On the heels of their debut record release just two days prior, New Orleans newest band Nolatet played one of their first official performances to a sold out crowd at Snug Harbor, one of New Orleans’ preeminent hotbeds for improvisational jazz performances. Despite the absence of Mike Dillon, drummer Johnny Vidacovich, stand-up bassist James Singleton and pianist Brian Haas pressed on, brilliantly managing to deliver an inspired and riveting eighty minute set. The trio took numerous risks on tunes like “Pops”, an airy and moody tune that jaunted far outside of the studio recording’s boundaries, providing Haas with ample space to showcase some maddeningly stunning rolls on the grand piano situated stage right.
As exciting as it was to watch each member of the trio step into the limelight for a solo, it was the fleeting, yet powerful roars of deafening silence filling the space between solos that created a tense and rewarding atmosphere. Singleton and Vidacovich’s instinctiveness demanded close attention. Vidacovich’s light brushes frequently served as an indicator that it was time to take on a new direction, a musical savoir-faire indicating that it okay to enter a new sonic phase. There were a couple tactful nods to Mike Dillon originals on the debut record during the set. Despite missing the familiar bell tones of Dillon’s vibraphone or xylo, these tunes took an ephemeral, new-fangled and smooth-edged texture.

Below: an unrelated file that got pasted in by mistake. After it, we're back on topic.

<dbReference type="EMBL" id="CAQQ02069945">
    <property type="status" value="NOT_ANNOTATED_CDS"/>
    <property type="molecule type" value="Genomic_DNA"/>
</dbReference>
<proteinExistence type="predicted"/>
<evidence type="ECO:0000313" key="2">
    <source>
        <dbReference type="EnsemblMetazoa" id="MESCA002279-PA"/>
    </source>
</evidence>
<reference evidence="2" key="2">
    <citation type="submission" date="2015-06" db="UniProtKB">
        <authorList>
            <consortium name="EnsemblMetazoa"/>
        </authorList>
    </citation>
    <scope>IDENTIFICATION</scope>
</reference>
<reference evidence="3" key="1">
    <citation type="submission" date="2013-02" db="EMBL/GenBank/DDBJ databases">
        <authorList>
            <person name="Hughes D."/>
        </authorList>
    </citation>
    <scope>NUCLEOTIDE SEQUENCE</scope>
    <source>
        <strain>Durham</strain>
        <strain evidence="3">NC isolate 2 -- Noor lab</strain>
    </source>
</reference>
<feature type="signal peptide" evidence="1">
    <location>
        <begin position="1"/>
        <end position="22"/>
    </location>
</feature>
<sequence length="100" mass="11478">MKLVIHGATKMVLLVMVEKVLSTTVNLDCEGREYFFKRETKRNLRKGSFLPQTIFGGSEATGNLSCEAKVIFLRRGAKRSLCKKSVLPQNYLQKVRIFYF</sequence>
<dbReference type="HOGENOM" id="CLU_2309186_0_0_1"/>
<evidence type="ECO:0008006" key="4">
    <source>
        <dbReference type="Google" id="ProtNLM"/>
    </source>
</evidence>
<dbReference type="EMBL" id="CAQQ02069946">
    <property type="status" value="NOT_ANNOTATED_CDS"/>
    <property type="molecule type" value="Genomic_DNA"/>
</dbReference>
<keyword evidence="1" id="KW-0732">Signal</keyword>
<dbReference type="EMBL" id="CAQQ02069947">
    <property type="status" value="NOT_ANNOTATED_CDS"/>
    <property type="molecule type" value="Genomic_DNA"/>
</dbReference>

Given the strictures of a multi-show night (this was the 8 pm show before another one at 10 on the same night) and the fact that it was only an eighty minute set, Nolatet was able to say so a lot within a relatively short timespan. Calling Nolatet a mutual respect society would be an understatement. There was certain coziness and an undefinable air of intimacy about this Sunday night gig. The sonic experiments undertaken by the three guys on stage looked to provide as big of a thrill on-stage as it did in the seats below and balcony above.